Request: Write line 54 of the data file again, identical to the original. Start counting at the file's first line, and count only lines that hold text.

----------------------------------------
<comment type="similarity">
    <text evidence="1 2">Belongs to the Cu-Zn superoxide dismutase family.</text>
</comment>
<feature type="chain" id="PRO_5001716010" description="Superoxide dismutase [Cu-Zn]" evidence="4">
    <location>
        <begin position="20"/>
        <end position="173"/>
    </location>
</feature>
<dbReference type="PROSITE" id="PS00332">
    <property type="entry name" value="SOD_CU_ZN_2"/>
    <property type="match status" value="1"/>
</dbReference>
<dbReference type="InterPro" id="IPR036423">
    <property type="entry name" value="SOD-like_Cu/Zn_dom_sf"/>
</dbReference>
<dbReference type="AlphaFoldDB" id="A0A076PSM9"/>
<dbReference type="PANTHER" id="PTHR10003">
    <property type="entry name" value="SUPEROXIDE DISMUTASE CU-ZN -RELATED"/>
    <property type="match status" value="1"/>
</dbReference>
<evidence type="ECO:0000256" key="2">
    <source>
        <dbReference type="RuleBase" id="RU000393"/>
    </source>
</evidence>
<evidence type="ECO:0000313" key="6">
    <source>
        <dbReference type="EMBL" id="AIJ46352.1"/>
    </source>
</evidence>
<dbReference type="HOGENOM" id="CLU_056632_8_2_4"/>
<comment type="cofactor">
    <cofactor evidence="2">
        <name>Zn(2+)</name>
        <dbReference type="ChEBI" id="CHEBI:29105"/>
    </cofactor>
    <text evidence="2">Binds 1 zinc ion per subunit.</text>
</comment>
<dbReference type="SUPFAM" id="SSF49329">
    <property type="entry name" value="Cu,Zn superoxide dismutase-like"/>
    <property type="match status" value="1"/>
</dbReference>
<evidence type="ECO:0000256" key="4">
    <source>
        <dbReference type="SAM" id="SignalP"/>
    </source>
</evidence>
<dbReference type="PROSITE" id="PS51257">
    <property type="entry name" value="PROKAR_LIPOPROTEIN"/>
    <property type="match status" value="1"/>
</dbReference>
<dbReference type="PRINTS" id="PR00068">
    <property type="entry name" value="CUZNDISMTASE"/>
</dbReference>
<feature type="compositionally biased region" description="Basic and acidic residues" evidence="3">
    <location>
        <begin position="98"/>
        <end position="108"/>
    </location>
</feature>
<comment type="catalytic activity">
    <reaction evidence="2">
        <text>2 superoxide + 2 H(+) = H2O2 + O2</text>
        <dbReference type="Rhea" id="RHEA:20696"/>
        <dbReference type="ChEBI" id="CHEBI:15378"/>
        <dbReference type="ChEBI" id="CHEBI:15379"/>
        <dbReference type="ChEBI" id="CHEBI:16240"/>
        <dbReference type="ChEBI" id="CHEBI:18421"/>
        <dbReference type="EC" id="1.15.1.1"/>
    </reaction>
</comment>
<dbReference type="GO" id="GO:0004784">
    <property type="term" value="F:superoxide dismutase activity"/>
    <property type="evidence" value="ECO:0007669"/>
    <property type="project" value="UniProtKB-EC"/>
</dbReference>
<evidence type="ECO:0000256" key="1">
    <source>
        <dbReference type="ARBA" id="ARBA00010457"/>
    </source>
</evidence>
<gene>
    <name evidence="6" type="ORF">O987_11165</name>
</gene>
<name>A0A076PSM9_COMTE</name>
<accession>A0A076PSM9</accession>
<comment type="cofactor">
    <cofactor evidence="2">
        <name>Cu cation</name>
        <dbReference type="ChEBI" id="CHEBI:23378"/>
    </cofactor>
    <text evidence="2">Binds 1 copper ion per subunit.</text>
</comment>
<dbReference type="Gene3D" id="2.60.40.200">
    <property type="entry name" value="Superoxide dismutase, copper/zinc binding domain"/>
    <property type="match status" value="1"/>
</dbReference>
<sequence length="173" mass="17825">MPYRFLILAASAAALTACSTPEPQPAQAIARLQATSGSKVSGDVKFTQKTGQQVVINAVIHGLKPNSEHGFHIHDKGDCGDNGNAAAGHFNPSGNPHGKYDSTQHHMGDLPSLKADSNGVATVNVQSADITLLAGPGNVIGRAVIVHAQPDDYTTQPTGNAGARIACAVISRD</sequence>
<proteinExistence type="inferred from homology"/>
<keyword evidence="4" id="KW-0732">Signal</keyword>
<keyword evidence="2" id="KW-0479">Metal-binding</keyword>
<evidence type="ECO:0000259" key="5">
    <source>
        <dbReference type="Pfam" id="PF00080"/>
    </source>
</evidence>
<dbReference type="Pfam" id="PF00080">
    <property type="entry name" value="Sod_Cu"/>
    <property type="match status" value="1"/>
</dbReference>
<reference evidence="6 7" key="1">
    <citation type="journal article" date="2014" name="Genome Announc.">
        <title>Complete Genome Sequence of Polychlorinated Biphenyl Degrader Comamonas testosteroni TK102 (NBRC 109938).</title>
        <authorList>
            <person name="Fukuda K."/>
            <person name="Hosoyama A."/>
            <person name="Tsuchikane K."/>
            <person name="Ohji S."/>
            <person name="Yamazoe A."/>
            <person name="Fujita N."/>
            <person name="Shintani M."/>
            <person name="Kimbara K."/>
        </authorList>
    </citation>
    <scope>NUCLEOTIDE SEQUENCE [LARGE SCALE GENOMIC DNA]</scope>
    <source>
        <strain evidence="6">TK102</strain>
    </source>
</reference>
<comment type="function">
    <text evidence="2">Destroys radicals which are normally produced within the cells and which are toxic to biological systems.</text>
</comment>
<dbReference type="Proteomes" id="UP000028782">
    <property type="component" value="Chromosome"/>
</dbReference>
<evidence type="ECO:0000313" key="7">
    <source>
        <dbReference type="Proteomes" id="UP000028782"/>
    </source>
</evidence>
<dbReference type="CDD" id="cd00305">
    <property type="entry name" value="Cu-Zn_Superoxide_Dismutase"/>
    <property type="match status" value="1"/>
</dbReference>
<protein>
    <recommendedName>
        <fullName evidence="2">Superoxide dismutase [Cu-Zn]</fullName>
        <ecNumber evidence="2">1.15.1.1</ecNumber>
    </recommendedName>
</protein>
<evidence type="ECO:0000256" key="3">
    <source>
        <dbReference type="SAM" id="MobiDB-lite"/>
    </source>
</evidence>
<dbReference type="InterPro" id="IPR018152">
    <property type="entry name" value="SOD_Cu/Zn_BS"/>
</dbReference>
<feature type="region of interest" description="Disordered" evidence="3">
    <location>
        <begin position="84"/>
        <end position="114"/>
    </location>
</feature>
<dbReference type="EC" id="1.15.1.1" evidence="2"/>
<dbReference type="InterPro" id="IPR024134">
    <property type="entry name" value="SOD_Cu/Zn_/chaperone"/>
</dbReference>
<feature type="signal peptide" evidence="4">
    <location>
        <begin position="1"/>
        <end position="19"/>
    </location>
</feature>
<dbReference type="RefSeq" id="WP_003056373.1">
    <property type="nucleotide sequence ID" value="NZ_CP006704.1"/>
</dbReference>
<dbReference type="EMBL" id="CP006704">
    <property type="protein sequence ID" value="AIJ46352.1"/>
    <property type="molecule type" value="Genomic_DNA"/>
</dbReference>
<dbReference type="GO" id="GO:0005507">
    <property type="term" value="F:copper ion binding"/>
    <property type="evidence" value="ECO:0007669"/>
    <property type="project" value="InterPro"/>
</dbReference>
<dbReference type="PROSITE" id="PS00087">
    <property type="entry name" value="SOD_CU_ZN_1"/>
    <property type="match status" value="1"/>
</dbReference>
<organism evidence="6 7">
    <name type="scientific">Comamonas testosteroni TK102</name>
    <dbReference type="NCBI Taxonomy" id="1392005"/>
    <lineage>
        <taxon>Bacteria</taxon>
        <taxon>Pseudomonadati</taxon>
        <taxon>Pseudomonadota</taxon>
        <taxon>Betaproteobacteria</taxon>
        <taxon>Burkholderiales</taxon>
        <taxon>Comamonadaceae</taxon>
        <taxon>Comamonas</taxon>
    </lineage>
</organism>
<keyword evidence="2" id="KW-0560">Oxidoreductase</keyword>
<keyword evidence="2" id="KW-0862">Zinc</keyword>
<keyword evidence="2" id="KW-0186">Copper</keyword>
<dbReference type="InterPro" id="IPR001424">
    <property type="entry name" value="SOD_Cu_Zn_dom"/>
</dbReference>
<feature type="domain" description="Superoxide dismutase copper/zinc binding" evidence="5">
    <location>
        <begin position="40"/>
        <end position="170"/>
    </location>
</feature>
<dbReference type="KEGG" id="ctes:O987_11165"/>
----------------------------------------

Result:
    <property type="entry name" value="CUZNDISMTASE"/>